Hello and welcome! Just a quick sticky post to explain what this blog is all about and why you should keep coming back to read more. This blog has gone through many iterations, concurrent with changes in my personal and professional life, but it’s always been about me, plain and simple. Even though posts are “me-centric,” I can just about guarantee you’ll still get something out of reading each . . . that is, if you are willing and able to take the time to do so. You would have to be a certain kind of person to take on such a daunting task though. Besides being an avid reader, you’d have to enjoy reading about my thoughts on “big” topics, like: philosophy, psychology, sociology, and “smaller” topics, like: entrepreneurship, entertainment, and technology. This blog is really a chronological account of my journey while pursuing my particular interests within each of those topics as a “social solopreneur.”
So, what’s the “Turducken” thing all about? Most people would agree social entrepreneurship isn’t about shareholder value so much as stakeholder value, which is a polite way of saying, “It’s not about money.” However, people might not agree on the true “currency” of social entrepreneurship. To me, there are three currencies all wrapped in one, and since they’re all fulfilling, they act more like food than currency. They are: 1) humanism, 2) aestheticism, and 3) utilitarianism. They make up the “Turducken” to which the title of this blog refers. We obviously must believe in human ability to even begin an endeavor, otherwise . . . why bother? We follow this up with audaciousness in believing we can create an ideal order out of chaos. And we apply a bit of practical logic and realistic hope to “seal the deal.” Thing is, I’ve found social entrepreneurship to be exasperatingly counterintuitive.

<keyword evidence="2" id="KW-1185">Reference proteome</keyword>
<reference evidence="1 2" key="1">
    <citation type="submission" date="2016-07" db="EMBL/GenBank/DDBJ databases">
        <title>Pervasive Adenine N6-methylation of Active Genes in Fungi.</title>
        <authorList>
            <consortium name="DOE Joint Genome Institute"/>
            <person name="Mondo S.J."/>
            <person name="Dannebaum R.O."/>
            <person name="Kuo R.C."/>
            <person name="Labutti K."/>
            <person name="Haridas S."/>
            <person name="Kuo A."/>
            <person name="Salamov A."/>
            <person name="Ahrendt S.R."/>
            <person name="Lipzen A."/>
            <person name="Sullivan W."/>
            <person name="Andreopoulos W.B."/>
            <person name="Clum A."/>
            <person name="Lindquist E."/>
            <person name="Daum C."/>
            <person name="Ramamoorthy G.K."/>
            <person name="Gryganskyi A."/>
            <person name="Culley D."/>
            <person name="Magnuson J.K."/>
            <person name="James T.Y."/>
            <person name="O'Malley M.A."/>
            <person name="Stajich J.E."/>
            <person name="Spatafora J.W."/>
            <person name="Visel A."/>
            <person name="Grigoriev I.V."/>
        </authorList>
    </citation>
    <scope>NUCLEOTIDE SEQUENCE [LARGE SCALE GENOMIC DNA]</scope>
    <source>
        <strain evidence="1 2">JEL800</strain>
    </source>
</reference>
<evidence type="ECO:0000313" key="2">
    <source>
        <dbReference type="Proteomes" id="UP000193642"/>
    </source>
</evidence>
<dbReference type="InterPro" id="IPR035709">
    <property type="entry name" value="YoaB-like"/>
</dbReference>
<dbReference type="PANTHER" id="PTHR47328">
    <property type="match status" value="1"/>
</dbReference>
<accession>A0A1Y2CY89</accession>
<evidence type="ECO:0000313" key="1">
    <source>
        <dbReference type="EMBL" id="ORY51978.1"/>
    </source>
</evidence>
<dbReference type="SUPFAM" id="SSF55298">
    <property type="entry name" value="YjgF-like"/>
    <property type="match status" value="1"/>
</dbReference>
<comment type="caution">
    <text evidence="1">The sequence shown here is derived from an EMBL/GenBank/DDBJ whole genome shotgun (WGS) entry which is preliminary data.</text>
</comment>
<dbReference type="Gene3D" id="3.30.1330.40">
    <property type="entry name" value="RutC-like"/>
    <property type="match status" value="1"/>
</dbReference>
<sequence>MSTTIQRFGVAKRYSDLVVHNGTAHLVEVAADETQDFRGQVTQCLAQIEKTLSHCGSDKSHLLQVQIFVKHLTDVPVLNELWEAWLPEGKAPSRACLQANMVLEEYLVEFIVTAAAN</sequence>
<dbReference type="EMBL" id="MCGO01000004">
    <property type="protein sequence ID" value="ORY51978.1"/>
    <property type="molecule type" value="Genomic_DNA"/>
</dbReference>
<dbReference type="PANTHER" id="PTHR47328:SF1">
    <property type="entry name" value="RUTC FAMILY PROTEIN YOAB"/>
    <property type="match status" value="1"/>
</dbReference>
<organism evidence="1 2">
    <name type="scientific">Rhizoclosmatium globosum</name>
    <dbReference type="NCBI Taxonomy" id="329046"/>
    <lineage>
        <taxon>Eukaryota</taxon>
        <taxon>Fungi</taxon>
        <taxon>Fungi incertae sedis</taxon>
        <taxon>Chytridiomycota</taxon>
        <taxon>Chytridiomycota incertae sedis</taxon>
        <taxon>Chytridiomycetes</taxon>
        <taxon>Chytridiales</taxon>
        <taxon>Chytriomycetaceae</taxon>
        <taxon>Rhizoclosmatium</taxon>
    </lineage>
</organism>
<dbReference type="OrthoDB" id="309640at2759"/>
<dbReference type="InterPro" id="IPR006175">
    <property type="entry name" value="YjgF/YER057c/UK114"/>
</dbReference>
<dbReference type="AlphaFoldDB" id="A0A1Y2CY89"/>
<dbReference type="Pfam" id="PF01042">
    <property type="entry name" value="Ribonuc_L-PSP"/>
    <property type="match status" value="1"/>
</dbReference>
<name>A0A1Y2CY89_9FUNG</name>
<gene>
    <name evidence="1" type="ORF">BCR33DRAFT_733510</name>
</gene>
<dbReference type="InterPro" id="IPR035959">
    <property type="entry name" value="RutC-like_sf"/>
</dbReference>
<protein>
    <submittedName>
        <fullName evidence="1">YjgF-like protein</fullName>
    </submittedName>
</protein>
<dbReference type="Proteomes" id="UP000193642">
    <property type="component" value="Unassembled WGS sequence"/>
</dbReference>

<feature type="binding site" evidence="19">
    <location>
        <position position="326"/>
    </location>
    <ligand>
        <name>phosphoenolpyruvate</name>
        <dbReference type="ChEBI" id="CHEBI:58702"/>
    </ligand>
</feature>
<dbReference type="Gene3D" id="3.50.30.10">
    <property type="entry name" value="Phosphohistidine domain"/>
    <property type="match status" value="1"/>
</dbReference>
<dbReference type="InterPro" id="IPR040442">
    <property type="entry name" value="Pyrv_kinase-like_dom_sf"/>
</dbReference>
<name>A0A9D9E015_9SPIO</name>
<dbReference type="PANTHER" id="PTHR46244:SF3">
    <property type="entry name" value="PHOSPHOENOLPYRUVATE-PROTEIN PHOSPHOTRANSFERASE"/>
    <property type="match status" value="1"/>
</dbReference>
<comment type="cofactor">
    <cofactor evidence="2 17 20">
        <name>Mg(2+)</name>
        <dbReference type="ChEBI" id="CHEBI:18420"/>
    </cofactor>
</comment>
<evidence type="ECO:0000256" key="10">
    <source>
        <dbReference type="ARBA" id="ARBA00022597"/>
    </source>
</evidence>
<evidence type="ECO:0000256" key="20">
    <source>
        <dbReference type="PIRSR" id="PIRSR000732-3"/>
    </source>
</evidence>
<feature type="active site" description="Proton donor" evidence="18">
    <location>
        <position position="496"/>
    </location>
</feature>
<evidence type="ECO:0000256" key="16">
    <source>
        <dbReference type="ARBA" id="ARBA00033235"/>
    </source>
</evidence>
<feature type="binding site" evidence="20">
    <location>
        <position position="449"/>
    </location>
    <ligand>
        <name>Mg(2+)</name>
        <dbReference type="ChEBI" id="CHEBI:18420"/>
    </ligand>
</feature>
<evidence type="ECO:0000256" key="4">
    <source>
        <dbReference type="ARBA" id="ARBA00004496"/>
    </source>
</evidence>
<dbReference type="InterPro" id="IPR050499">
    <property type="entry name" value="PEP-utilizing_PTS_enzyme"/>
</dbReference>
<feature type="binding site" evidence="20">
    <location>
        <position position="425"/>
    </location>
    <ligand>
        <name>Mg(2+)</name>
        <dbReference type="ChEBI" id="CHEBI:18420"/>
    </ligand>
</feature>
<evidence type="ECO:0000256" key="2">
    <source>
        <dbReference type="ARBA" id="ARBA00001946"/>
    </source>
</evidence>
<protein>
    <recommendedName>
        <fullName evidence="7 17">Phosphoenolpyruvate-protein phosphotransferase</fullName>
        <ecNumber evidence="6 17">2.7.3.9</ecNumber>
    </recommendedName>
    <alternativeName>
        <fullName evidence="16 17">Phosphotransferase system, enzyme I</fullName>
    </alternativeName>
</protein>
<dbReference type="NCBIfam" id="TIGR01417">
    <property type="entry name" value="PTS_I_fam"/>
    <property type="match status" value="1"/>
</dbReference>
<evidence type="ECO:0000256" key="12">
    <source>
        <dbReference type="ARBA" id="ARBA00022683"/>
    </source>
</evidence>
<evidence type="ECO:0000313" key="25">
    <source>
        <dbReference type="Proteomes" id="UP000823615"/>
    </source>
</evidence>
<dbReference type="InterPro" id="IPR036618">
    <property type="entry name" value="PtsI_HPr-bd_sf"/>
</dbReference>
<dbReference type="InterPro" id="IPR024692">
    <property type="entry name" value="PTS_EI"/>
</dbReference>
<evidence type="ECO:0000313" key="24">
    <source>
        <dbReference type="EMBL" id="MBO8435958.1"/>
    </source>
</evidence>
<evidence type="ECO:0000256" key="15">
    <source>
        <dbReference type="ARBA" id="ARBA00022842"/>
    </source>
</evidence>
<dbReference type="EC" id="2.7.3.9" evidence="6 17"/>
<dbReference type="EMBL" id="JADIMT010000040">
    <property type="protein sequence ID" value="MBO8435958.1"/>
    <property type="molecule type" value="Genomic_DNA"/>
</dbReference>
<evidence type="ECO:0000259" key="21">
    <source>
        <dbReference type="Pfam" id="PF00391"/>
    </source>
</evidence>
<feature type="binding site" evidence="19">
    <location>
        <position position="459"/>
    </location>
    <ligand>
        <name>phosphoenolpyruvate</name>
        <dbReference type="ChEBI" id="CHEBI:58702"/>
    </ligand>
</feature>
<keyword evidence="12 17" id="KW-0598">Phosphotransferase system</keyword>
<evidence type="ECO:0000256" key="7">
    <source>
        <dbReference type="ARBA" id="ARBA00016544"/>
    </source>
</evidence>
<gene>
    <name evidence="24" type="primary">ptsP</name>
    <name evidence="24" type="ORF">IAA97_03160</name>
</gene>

Why? Well, first off, because entrepreneurs’ journeys tend to be largely solitary, and mine in particular, for one reason or another, aligns with that trend. And second off, because social entrepreneurs, like myself, tend to “kill” themselves trying to engineer contentment for others. It’s all very reminiscent of our individual pursuits for enlightenment; once attained, few people really want to hear about the enlightenment of others, and more important, those who are enlightened don’t really feel the need to express this fact nor the details of how they got to where they are. And yet, the way our current system is set up, you’d be a fool not to try and “capitalize” on your achievement. Essentially, social solopreneurship is proving a vexing, “contradictorily oxymoronic catch-22” – crazy if you do, crazy if you don’t. I am crazy enough to keep going and this blog is meant to capture every up and down along the way.